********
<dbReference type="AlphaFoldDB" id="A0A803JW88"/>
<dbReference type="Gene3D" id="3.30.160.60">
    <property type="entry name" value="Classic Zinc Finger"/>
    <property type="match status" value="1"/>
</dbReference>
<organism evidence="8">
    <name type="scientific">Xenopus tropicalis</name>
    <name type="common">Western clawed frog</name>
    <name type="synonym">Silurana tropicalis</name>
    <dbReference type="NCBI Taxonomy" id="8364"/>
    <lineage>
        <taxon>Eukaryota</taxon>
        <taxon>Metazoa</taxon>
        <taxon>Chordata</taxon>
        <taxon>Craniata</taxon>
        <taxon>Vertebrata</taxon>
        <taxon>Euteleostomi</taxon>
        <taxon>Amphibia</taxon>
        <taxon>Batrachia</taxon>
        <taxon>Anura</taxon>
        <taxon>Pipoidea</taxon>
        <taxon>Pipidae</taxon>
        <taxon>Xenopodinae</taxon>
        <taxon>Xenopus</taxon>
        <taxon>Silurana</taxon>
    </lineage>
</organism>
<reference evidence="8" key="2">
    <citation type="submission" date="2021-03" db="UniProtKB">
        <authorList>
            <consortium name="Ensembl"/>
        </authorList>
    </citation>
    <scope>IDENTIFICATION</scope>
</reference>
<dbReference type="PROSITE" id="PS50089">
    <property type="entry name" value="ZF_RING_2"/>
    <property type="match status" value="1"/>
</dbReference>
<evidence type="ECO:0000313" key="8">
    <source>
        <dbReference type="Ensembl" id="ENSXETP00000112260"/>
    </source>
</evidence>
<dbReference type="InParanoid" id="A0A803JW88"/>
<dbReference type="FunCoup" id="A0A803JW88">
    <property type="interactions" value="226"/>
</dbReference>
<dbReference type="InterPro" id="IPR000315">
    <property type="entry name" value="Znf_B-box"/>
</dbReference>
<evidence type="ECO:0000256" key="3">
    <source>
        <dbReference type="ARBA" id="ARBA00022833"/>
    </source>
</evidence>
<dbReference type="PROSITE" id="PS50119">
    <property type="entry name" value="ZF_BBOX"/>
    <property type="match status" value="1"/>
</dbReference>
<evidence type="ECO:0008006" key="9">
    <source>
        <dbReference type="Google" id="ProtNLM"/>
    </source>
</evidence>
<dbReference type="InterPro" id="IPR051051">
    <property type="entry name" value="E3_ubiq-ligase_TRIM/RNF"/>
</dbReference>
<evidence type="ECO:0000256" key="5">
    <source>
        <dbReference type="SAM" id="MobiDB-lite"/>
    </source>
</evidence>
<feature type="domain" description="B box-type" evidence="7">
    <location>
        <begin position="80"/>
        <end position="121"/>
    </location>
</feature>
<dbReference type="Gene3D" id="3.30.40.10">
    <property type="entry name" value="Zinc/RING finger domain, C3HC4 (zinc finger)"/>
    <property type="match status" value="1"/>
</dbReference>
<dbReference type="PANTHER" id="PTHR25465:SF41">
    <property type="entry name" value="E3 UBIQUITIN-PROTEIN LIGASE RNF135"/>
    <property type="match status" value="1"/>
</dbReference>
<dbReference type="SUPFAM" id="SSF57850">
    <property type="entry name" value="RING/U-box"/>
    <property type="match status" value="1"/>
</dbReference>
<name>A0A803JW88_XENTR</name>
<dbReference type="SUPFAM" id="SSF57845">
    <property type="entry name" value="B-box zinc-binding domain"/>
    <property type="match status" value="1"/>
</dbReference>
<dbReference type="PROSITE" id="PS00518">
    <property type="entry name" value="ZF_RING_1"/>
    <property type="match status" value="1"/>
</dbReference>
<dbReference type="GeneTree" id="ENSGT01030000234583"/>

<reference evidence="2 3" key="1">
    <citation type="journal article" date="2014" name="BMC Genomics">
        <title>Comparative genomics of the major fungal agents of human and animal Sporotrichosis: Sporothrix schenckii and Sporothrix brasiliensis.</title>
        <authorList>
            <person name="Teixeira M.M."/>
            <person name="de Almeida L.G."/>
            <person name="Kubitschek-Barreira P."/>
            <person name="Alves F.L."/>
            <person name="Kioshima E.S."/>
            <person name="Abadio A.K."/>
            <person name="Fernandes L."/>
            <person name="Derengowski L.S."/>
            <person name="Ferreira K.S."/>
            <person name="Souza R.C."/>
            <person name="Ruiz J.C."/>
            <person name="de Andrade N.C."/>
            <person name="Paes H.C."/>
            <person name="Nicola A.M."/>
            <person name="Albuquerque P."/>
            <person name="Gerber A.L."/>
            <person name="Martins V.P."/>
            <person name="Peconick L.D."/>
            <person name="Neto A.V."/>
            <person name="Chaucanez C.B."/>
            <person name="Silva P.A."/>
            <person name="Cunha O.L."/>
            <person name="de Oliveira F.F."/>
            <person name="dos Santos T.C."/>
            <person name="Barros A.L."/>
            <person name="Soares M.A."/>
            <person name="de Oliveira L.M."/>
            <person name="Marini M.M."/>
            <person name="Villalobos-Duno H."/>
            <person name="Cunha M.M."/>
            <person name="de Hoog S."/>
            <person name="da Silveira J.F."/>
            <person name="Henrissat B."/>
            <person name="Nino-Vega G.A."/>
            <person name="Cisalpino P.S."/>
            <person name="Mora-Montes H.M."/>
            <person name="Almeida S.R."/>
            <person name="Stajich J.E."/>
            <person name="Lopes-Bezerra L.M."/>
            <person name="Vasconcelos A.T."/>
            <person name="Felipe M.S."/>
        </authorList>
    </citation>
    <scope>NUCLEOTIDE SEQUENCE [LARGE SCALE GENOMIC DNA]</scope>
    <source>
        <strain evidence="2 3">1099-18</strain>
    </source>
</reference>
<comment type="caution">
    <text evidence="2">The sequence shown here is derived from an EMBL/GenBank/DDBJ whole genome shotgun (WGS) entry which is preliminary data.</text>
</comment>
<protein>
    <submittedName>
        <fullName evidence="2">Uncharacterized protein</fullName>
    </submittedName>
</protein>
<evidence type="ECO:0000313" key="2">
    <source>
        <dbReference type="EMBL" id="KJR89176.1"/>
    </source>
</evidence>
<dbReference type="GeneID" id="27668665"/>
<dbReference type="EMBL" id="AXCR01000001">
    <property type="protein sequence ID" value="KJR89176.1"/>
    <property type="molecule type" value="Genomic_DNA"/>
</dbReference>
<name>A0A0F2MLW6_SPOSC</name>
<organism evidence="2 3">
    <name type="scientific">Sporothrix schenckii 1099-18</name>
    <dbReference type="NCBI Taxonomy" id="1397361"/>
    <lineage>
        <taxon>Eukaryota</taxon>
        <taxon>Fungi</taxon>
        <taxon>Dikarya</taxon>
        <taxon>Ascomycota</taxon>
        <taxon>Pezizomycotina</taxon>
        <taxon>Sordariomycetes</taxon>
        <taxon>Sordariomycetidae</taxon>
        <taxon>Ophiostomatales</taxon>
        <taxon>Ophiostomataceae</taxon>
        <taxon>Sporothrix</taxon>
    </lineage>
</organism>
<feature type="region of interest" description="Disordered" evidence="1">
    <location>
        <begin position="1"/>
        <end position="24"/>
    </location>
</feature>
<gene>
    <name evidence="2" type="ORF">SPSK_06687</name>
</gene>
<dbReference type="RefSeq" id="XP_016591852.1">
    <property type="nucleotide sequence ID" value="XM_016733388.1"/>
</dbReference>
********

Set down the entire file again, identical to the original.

<dbReference type="AlphaFoldDB" id="A0A803JW88"/>
<dbReference type="Gene3D" id="3.30.160.60">
    <property type="entry name" value="Classic Zinc Finger"/>
    <property type="match status" value="1"/>
</dbReference>
<organism evidence="8">
    <name type="scientific">Xenopus tropicalis</name>
    <name type="common">Western clawed frog</name>
    <name type="synonym">Silurana tropicalis</name>
    <dbReference type="NCBI Taxonomy" id="8364"/>
    <lineage>
        <taxon>Eukaryota</taxon>
        <taxon>Metazoa</taxon>
        <taxon>Chordata</taxon>
        <taxon>Craniata</taxon>
        <taxon>Vertebrata</taxon>
        <taxon>Euteleostomi</taxon>
        <taxon>Amphibia</taxon>
        <taxon>Batrachia</taxon>
        <taxon>Anura</taxon>
        <taxon>Pipoidea</taxon>
        <taxon>Pipidae</taxon>
        <taxon>Xenopodinae</taxon>
        <taxon>Xenopus</taxon>
        <taxon>Silurana</taxon>
    </lineage>
</organism>
<reference evidence="8" key="2">
    <citation type="submission" date="2021-03" db="UniProtKB">
        <authorList>
            <consortium name="Ensembl"/>
        </authorList>
    </citation>
    <scope>IDENTIFICATION</scope>
</reference>
<dbReference type="PROSITE" id="PS50089">
    <property type="entry name" value="ZF_RING_2"/>
    <property type="match status" value="1"/>
</dbReference>
<evidence type="ECO:0000313" key="8">
    <source>
        <dbReference type="Ensembl" id="ENSXETP00000112260"/>
    </source>
</evidence>
<dbReference type="InParanoid" id="A0A803JW88"/>
<dbReference type="FunCoup" id="A0A803JW88">
    <property type="interactions" value="226"/>
</dbReference>
<dbReference type="InterPro" id="IPR000315">
    <property type="entry name" value="Znf_B-box"/>
</dbReference>
<evidence type="ECO:0000256" key="3">
    <source>
        <dbReference type="ARBA" id="ARBA00022833"/>
    </source>
</evidence>
<dbReference type="PROSITE" id="PS50119">
    <property type="entry name" value="ZF_BBOX"/>
    <property type="match status" value="1"/>
</dbReference>
<evidence type="ECO:0008006" key="9">
    <source>
        <dbReference type="Google" id="ProtNLM"/>
    </source>
</evidence>
<dbReference type="InterPro" id="IPR051051">
    <property type="entry name" value="E3_ubiq-ligase_TRIM/RNF"/>
</dbReference>
<evidence type="ECO:0000256" key="5">
    <source>
        <dbReference type="SAM" id="MobiDB-lite"/>
    </source>
</evidence>
<feature type="domain" description="B box-type" evidence="7">
    <location>
        <begin position="80"/>
        <end position="121"/>
    </location>
</feature>
<dbReference type="Gene3D" id="3.30.40.10">
    <property type="entry name" value="Zinc/RING finger domain, C3HC4 (zinc finger)"/>
    <property type="match status" value="1"/>
</dbReference>
<dbReference type="PANTHER" id="PTHR25465:SF41">
    <property type="entry name" value="E3 UBIQUITIN-PROTEIN LIGASE RNF135"/>
    <property type="match status" value="1"/>
</dbReference>
<dbReference type="SUPFAM" id="SSF57850">
    <property type="entry name" value="RING/U-box"/>
    <property type="match status" value="1"/>
</dbReference>
<name>A0A803JW88_XENTR</name>
<dbReference type="SUPFAM" id="SSF57845">
    <property type="entry name" value="B-box zinc-binding domain"/>
    <property type="match status" value="1"/>
</dbReference>
<dbReference type="PROSITE" id="PS00518">
    <property type="entry name" value="ZF_RING_1"/>
    <property type="match status" value="1"/>
</dbReference>
<dbReference type="GeneTree" id="ENSGT01030000234583"/>

<reference evidence="2 3" key="1">
    <citation type="journal article" date="2014" name="BMC Genomics">
        <title>Comparative genomics of the major fungal agents of human and animal Sporotrichosis: Sporothrix schenckii and Sporothrix brasiliensis.</title>
        <authorList>
            <person name="Teixeira M.M."/>
            <person name="de Almeida L.G."/>
            <person name="Kubitschek-Barreira P."/>
            <person name="Alves F.L."/>
            <person name="Kioshima E.S."/>
            <person name="Abadio A.K."/>
            <person name="Fernandes L."/>
            <person name="Derengowski L.S."/>
            <person name="Ferreira K.S."/>
            <person name="Souza R.C."/>
            <person name="Ruiz J.C."/>
            <person name="de Andrade N.C."/>
            <person name="Paes H.C."/>
            <person name="Nicola A.M."/>
            <person name="Albuquerque P."/>
            <person name="Gerber A.L."/>
            <person name="Martins V.P."/>
            <person name="Peconick L.D."/>
            <person name="Neto A.V."/>
            <person name="Chaucanez C.B."/>
            <person name="Silva P.A."/>
            <person name="Cunha O.L."/>
            <person name="de Oliveira F.F."/>
            <person name="dos Santos T.C."/>
            <person name="Barros A.L."/>
            <person name="Soares M.A."/>
            <person name="de Oliveira L.M."/>
            <person name="Marini M.M."/>
            <person name="Villalobos-Duno H."/>
            <person name="Cunha M.M."/>
            <person name="de Hoog S."/>
            <person name="da Silveira J.F."/>
            <person name="Henrissat B."/>
            <person name="Nino-Vega G.A."/>
            <person name="Cisalpino P.S."/>
            <person name="Mora-Montes H.M."/>
            <person name="Almeida S.R."/>
            <person name="Stajich J.E."/>
            <person name="Lopes-Bezerra L.M."/>
            <person name="Vasconcelos A.T."/>
            <person name="Felipe M.S."/>
        </authorList>
    </citation>
    <scope>NUCLEOTIDE SEQUENCE [LARGE SCALE GENOMIC DNA]</scope>
    <source>
        <strain evidence="2 3">1099-18</strain>
    </source>
</reference>
<comment type="caution">
    <text evidence="2">The sequence shown here is derived from an EMBL/GenBank/DDBJ whole genome shotgun (WGS) entry which is preliminary data.</text>
</comment>
<protein>
    <submittedName>
        <fullName evidence="2">Uncharacterized protein</fullName>
    </submittedName>
</protein>
<evidence type="ECO:0000313" key="2">
    <source>
        <dbReference type="EMBL" id="KJR89176.1"/>
    </source>
</evidence>
<dbReference type="GeneID" id="27668665"/>
<dbReference type="EMBL" id="AXCR01000001">
    <property type="protein sequence ID" value="KJR89176.1"/>
    <property type="molecule type" value="Genomic_DNA"/>
</dbReference>
<name>A0A0F2MLW6_SPOSC</name>
<organism evidence="2 3">
    <name type="scientific">Sporothrix schenckii 1099-18</name>
    <dbReference type="NCBI Taxonomy" id="1397361"/>
    <lineage>
        <taxon>Eukaryota</taxon>
        <taxon>Fungi</taxon>
        <taxon>Dikarya</taxon>
        <taxon>Ascomycota</taxon>
        <taxon>Pezizomycotina</taxon>
        <taxon>Sordariomycetes</taxon>
        <taxon>Sordariomycetidae</taxon>
        <taxon>Ophiostomatales</taxon>
        <taxon>Ophiostomataceae</taxon>
        <taxon>Sporothrix</taxon>
    </lineage>
</organism>
<feature type="region of interest" description="Disordered" evidence="1">
    <location>
        <begin position="1"/>
        <end position="24"/>
    </location>
</feature>
<gene>
    <name evidence="2" type="ORF">SPSK_06687</name>
</gene>
<dbReference type="RefSeq" id="XP_016591852.1">
    <property type="nucleotide sequence ID" value="XM_016733388.1"/>
</dbReference>